The conductor, muttering his best wishes and a few garbled directions, let us off on a busy street. We walked the first few metres on our own, but were quickly surrounded. A crowd – some adults and many children – gathered around us, speaking all at once in Arabic.

“Nejm Illahdar?” I asked. The name of our hotel produced giggles. Children, fingers hanging from their bottom lips, started to gleefully repeat my words.

“Nejm Illahdar? Hotel?” I asked again. A man wearing a knitted skullcap and long sleeved tunic pointed past us, to a dilapidated building across a chaotic intersection, it’s Arabic sign glowing a dirty green.

The room contained two far-apart single beds, a shower cubicle without a toilet, tired looking plastic sandals to be used when standing on the shower’s greasy floor, and a large, quite probably antique, wooden closet. Closed curtains, hiding a broken window pane, shut out most of Aleppo’s already dreary winter light; a single low voltage bulb was expected to compensate. We took it, assuming the room was one of the city’s cheapest, knowing, more importantly, that it was the one we had already found. The owner – who wore a shock of thinning, wiry hair with threadbare traditional clothes and smoked continuously, recklessly scattering ash over himself, the floor, the furniture and, occasionally, me – spoke English in a low but just comprehensible hum. He would also, because the hotel was mentioned in our Lonely Planet, be familiar with the requests of like tourists us.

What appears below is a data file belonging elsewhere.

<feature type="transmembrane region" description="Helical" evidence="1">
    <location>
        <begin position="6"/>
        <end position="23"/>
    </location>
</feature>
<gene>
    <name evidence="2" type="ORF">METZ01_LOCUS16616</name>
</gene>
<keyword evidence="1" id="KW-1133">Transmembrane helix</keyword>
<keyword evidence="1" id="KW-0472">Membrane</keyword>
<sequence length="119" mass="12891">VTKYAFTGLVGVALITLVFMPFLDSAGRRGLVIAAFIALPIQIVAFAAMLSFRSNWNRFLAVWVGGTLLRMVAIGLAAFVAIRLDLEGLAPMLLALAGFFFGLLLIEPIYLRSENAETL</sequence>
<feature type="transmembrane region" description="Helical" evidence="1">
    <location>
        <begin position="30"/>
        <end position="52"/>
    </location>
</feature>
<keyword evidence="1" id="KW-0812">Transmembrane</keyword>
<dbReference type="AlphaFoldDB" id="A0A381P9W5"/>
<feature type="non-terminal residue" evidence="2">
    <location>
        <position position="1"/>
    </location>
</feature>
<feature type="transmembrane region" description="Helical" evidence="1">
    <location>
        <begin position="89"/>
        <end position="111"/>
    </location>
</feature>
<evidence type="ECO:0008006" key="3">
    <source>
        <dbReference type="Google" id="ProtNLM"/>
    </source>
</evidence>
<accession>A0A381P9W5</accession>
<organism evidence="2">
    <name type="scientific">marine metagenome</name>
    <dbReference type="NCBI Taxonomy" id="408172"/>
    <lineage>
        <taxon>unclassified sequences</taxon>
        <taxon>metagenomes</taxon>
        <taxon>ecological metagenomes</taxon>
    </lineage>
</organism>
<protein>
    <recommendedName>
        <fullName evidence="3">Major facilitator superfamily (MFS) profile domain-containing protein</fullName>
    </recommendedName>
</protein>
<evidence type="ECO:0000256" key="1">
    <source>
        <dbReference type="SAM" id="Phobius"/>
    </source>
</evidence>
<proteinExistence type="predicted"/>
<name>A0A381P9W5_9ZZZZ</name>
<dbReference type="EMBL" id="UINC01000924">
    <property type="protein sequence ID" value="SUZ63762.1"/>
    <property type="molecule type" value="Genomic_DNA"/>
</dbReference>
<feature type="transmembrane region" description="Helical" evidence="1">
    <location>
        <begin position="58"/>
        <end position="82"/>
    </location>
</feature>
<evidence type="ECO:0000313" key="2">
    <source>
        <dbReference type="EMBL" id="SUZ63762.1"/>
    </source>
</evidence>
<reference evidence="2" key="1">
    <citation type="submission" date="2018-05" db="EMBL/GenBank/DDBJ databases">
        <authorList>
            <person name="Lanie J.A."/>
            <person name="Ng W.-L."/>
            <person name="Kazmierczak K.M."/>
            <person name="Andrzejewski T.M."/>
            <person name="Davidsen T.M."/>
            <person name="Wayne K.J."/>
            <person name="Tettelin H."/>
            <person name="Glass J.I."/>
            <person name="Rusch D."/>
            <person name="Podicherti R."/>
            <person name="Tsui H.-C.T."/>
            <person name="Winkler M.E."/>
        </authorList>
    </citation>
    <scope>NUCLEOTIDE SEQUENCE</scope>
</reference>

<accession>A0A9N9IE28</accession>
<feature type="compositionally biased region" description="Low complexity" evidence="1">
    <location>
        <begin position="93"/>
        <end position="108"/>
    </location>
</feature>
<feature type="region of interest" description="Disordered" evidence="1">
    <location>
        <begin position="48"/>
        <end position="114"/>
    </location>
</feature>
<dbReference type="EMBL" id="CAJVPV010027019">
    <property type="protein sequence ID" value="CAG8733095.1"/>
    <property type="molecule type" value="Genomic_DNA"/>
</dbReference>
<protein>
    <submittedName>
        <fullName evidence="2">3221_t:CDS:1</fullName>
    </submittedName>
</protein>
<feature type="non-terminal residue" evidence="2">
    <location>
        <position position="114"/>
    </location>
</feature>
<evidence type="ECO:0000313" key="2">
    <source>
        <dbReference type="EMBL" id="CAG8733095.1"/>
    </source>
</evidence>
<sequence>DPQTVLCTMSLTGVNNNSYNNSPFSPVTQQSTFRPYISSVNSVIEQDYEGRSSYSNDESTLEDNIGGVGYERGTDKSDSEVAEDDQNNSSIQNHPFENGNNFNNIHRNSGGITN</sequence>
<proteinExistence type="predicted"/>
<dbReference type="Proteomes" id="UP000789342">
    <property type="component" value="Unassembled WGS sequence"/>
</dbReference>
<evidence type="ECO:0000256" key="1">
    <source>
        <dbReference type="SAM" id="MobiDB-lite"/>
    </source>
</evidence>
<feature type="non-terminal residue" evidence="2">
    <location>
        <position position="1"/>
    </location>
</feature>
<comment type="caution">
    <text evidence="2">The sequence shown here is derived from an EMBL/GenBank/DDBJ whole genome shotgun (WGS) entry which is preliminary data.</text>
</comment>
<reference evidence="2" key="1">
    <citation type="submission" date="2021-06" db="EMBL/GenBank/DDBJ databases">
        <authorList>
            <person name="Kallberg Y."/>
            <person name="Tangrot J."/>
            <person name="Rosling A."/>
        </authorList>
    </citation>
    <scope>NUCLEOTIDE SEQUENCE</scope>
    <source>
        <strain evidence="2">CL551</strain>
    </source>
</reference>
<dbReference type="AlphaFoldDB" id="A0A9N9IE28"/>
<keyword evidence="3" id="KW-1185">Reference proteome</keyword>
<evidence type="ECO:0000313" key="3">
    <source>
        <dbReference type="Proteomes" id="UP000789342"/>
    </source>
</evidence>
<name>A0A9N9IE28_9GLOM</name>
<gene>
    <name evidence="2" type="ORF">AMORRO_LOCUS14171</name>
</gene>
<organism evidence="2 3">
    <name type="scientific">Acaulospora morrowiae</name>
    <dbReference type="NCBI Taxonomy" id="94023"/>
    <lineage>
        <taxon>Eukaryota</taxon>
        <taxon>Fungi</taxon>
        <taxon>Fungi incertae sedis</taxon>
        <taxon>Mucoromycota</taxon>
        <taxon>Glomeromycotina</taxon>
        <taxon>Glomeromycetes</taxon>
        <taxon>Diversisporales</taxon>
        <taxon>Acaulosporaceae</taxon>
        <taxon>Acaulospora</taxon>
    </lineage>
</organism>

Outside, at the intersection of the new and old cities, young boys pushed heavily laden carts between falafel stands, past bright bolts of fabric and military surplus stores. They worked casually, too young to be conscious of their labour, and we followed in their wake. Passing beneath a long stretch of gentle gothic arches, we entered Aleppo’s World Heritage listed souqs, where pedestrians battled donkeys and donkeys battled trucks. “Welcome!” hailed a barber, his razor blade steady over another man’s throat. “Salaam!” wailed a butcher, his toothless grin visible behind chunks of hanging offal – liver attached to lungs, lungs attached to heart and spongy stomach, its inside out. Deeper, past the end of natural light, we were stopped by the purveyors of cloth and trinkets.
“What country?” one asked.
“South Africa,” Claire replied.
Another grin, toothy this time. The man leant over, shuffled his wares, and produced a dagger, its curved blade atop a brass hilt. Behind that he brought up a placard.